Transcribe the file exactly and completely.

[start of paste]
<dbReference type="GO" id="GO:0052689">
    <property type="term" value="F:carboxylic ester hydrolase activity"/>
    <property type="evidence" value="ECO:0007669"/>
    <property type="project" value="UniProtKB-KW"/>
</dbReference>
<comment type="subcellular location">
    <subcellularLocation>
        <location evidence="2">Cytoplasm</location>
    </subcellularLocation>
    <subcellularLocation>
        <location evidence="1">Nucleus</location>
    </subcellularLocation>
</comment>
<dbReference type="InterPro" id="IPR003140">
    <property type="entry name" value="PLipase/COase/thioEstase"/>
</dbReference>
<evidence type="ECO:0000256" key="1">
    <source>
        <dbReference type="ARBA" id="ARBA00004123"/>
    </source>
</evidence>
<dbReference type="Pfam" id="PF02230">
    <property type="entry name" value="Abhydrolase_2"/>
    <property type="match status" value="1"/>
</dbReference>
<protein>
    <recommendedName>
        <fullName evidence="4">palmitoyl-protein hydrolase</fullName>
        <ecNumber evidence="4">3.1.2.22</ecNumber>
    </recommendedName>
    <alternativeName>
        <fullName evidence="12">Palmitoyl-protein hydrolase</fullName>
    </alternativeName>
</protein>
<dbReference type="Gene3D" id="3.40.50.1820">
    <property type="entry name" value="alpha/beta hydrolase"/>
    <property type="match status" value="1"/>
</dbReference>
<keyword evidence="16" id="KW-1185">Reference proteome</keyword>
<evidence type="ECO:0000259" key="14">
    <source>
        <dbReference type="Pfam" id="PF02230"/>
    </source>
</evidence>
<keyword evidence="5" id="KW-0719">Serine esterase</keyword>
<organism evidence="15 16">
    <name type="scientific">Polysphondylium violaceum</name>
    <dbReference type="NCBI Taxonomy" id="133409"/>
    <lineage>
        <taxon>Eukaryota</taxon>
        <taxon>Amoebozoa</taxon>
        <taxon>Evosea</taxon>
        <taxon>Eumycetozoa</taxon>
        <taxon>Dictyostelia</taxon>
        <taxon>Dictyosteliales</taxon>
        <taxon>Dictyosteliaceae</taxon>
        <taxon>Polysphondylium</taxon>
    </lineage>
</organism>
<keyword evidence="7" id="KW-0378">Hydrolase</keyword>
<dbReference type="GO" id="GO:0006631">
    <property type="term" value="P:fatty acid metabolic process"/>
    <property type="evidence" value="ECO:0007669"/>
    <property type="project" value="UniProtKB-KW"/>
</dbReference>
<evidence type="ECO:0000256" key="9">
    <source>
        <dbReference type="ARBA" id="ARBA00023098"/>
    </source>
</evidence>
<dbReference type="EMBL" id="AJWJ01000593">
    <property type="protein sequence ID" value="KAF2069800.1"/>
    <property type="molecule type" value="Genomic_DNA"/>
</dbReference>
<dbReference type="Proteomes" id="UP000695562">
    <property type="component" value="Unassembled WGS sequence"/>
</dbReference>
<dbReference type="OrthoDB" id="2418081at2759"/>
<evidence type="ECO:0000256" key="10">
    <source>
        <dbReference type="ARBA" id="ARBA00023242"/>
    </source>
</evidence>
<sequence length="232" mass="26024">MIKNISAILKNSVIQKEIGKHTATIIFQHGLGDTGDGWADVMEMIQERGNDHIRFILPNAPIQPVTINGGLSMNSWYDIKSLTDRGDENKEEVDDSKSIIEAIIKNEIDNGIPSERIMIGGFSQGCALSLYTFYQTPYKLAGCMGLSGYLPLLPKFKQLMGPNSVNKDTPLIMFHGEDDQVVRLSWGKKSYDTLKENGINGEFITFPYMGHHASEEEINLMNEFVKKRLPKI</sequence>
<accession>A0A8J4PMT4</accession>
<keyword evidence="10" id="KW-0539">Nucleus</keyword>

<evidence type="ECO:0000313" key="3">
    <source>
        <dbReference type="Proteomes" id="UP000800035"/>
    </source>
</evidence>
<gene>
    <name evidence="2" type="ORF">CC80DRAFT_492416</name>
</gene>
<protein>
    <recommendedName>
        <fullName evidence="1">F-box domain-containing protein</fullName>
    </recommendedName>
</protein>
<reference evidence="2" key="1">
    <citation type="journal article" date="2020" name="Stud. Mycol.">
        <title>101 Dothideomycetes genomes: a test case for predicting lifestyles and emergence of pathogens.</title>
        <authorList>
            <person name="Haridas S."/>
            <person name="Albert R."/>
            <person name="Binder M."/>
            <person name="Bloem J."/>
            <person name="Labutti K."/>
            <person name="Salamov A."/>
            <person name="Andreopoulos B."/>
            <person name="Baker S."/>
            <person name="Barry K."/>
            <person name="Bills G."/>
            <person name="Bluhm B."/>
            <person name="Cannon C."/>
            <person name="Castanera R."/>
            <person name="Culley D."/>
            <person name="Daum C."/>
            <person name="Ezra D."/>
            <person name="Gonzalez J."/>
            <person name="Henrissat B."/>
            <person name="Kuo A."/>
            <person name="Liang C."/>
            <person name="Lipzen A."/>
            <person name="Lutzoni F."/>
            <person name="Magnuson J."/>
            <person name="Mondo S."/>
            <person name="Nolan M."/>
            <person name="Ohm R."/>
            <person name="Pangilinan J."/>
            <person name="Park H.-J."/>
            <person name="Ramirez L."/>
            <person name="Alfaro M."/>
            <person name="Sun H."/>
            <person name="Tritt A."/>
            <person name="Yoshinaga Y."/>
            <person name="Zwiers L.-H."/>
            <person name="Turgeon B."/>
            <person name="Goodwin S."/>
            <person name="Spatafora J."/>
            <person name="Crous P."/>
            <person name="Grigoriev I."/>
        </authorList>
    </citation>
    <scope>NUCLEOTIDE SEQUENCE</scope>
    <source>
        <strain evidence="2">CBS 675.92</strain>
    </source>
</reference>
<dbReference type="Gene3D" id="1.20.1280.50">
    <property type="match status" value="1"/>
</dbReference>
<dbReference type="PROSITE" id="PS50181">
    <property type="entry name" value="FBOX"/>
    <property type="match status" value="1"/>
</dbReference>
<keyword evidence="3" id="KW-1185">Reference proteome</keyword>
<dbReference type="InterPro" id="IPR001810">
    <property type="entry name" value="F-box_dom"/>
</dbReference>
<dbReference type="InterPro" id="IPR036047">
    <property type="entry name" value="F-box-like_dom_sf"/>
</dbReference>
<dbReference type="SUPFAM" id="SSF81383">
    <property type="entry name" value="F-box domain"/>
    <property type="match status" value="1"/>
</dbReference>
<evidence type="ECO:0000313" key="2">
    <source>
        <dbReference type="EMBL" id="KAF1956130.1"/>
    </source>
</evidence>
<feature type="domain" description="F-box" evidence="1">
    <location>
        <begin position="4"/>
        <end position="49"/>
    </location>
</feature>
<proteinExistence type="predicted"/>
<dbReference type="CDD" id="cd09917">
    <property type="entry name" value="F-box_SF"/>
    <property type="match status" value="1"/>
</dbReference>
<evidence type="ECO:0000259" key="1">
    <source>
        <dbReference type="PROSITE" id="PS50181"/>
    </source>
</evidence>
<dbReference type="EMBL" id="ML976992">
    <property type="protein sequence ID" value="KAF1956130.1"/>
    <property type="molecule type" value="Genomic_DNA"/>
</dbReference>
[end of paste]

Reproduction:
<dbReference type="GO" id="GO:0052689">
    <property type="term" value="F:carboxylic ester hydrolase activity"/>
    <property type="evidence" value="ECO:0007669"/>
    <property type="project" value="UniProtKB-KW"/>
</dbReference>
<comment type="subcellular location">
    <subcellularLocation>
        <location evidence="2">Cytoplasm</location>
    </subcellularLocation>
    <subcellularLocation>
        <location evidence="1">Nucleus</location>
    </subcellularLocation>
</comment>
<dbReference type="InterPro" id="IPR003140">
    <property type="entry name" value="PLipase/COase/thioEstase"/>
</dbReference>
<evidence type="ECO:0000256" key="1">
    <source>
        <dbReference type="ARBA" id="ARBA00004123"/>
    </source>
</evidence>
<dbReference type="Pfam" id="PF02230">
    <property type="entry name" value="Abhydrolase_2"/>
    <property type="match status" value="1"/>
</dbReference>
<protein>
    <recommendedName>
        <fullName evidence="4">palmitoyl-protein hydrolase</fullName>
        <ecNumber evidence="4">3.1.2.22</ecNumber>
    </recommendedName>
    <alternativeName>
        <fullName evidence="12">Palmitoyl-protein hydrolase</fullName>
    </alternativeName>
</protein>
<dbReference type="Gene3D" id="3.40.50.1820">
    <property type="entry name" value="alpha/beta hydrolase"/>
    <property type="match status" value="1"/>
</dbReference>
<keyword evidence="16" id="KW-1185">Reference proteome</keyword>
<evidence type="ECO:0000259" key="14">
    <source>
        <dbReference type="Pfam" id="PF02230"/>
    </source>
</evidence>
<keyword evidence="5" id="KW-0719">Serine esterase</keyword>
<organism evidence="15 16">
    <name type="scientific">Polysphondylium violaceum</name>
    <dbReference type="NCBI Taxonomy" id="133409"/>
    <lineage>
        <taxon>Eukaryota</taxon>
        <taxon>Amoebozoa</taxon>
        <taxon>Evosea</taxon>
        <taxon>Eumycetozoa</taxon>
        <taxon>Dictyostelia</taxon>
        <taxon>Dictyosteliales</taxon>
        <taxon>Dictyosteliaceae</taxon>
        <taxon>Polysphondylium</taxon>
    </lineage>
</organism>
<keyword evidence="7" id="KW-0378">Hydrolase</keyword>
<dbReference type="GO" id="GO:0006631">
    <property type="term" value="P:fatty acid metabolic process"/>
    <property type="evidence" value="ECO:0007669"/>
    <property type="project" value="UniProtKB-KW"/>
</dbReference>
<evidence type="ECO:0000256" key="9">
    <source>
        <dbReference type="ARBA" id="ARBA00023098"/>
    </source>
</evidence>
<dbReference type="EMBL" id="AJWJ01000593">
    <property type="protein sequence ID" value="KAF2069800.1"/>
    <property type="molecule type" value="Genomic_DNA"/>
</dbReference>
<dbReference type="Proteomes" id="UP000695562">
    <property type="component" value="Unassembled WGS sequence"/>
</dbReference>
<dbReference type="OrthoDB" id="2418081at2759"/>
<evidence type="ECO:0000256" key="10">
    <source>
        <dbReference type="ARBA" id="ARBA00023242"/>
    </source>
</evidence>
<sequence length="232" mass="26024">MIKNISAILKNSVIQKEIGKHTATIIFQHGLGDTGDGWADVMEMIQERGNDHIRFILPNAPIQPVTINGGLSMNSWYDIKSLTDRGDENKEEVDDSKSIIEAIIKNEIDNGIPSERIMIGGFSQGCALSLYTFYQTPYKLAGCMGLSGYLPLLPKFKQLMGPNSVNKDTPLIMFHGEDDQVVRLSWGKKSYDTLKENGINGEFITFPYMGHHASEEEINLMNEFVKKRLPKI</sequence>
<accession>A0A8J4PMT4</accession>
<keyword evidence="10" id="KW-0539">Nucleus</keyword>

<evidence type="ECO:0000313" key="3">
    <source>
        <dbReference type="Proteomes" id="UP000800035"/>
    </source>
</evidence>
<gene>
    <name evidence="2" type="ORF">CC80DRAFT_492416</name>
</gene>
<protein>
    <recommendedName>
        <fullName evidence="1">F-box domain-containing protein</fullName>
    </recommendedName>
</protein>
<reference evidence="2" key="1">
    <citation type="journal article" date="2020" name="Stud. Mycol.">
        <title>101 Dothideomycetes genomes: a test case for predicting lifestyles and emergence of pathogens.</title>
        <authorList>
            <person name="Haridas S."/>
            <person name="Albert R."/>
            <person name="Binder M."/>
            <person name="Bloem J."/>
            <person name="Labutti K."/>
            <person name="Salamov A."/>
            <person name="Andreopoulos B."/>
            <person name="Baker S."/>
            <person name="Barry K."/>
            <person name="Bills G."/>
            <person name="Bluhm B."/>
            <person name="Cannon C."/>
            <person name="Castanera R."/>
            <person name="Culley D."/>
            <person name="Daum C."/>
            <person name="Ezra D."/>
            <person name="Gonzalez J."/>
            <person name="Henrissat B."/>
            <person name="Kuo A."/>
            <person name="Liang C."/>
            <person name="Lipzen A."/>
            <person name="Lutzoni F."/>
            <person name="Magnuson J."/>
            <person name="Mondo S."/>
            <person name="Nolan M."/>
            <person name="Ohm R."/>
            <person name="Pangilinan J."/>
            <person name="Park H.-J."/>
            <person name="Ramirez L."/>
            <person name="Alfaro M."/>
            <person name="Sun H."/>
            <person name="Tritt A."/>
            <person name="Yoshinaga Y."/>
            <person name="Zwiers L.-H."/>
            <person name="Turgeon B."/>
            <person name="Goodwin S."/>
            <person name="Spatafora J."/>
            <person name="Crous P."/>
            <person name="Grigoriev I."/>
        </authorList>
    </citation>
    <scope>NUCLEOTIDE SEQUENCE</scope>
    <source>
        <strain evidence="2">CBS 675.92</strain>
    </source>
</reference>
<dbReference type="Gene3D" id="1.20.1280.50">
    <property type="match status" value="1"/>
</dbReference>
<dbReference type="PROSITE" id="PS50181">
    <property type="entry name" value="FBOX"/>
    <property type="match status" value="1"/>
</dbReference>
<keyword evidence="3" id="KW-1185">Reference proteome</keyword>
<dbReference type="InterPro" id="IPR001810">
    <property type="entry name" value="F-box_dom"/>
</dbReference>
<dbReference type="InterPro" id="IPR036047">
    <property type="entry name" value="F-box-like_dom_sf"/>
</dbReference>
<dbReference type="SUPFAM" id="SSF81383">
    <property type="entry name" value="F-box domain"/>
    <property type="match status" value="1"/>
</dbReference>
<evidence type="ECO:0000313" key="2">
    <source>
        <dbReference type="EMBL" id="KAF1956130.1"/>
    </source>
</evidence>
<feature type="domain" description="F-box" evidence="1">
    <location>
        <begin position="4"/>
        <end position="49"/>
    </location>
</feature>
<proteinExistence type="predicted"/>
<dbReference type="CDD" id="cd09917">
    <property type="entry name" value="F-box_SF"/>
    <property type="match status" value="1"/>
</dbReference>
<evidence type="ECO:0000259" key="1">
    <source>
        <dbReference type="PROSITE" id="PS50181"/>
    </source>
</evidence>
<dbReference type="EMBL" id="ML976992">
    <property type="protein sequence ID" value="KAF1956130.1"/>
    <property type="molecule type" value="Genomic_DNA"/>
</dbReference>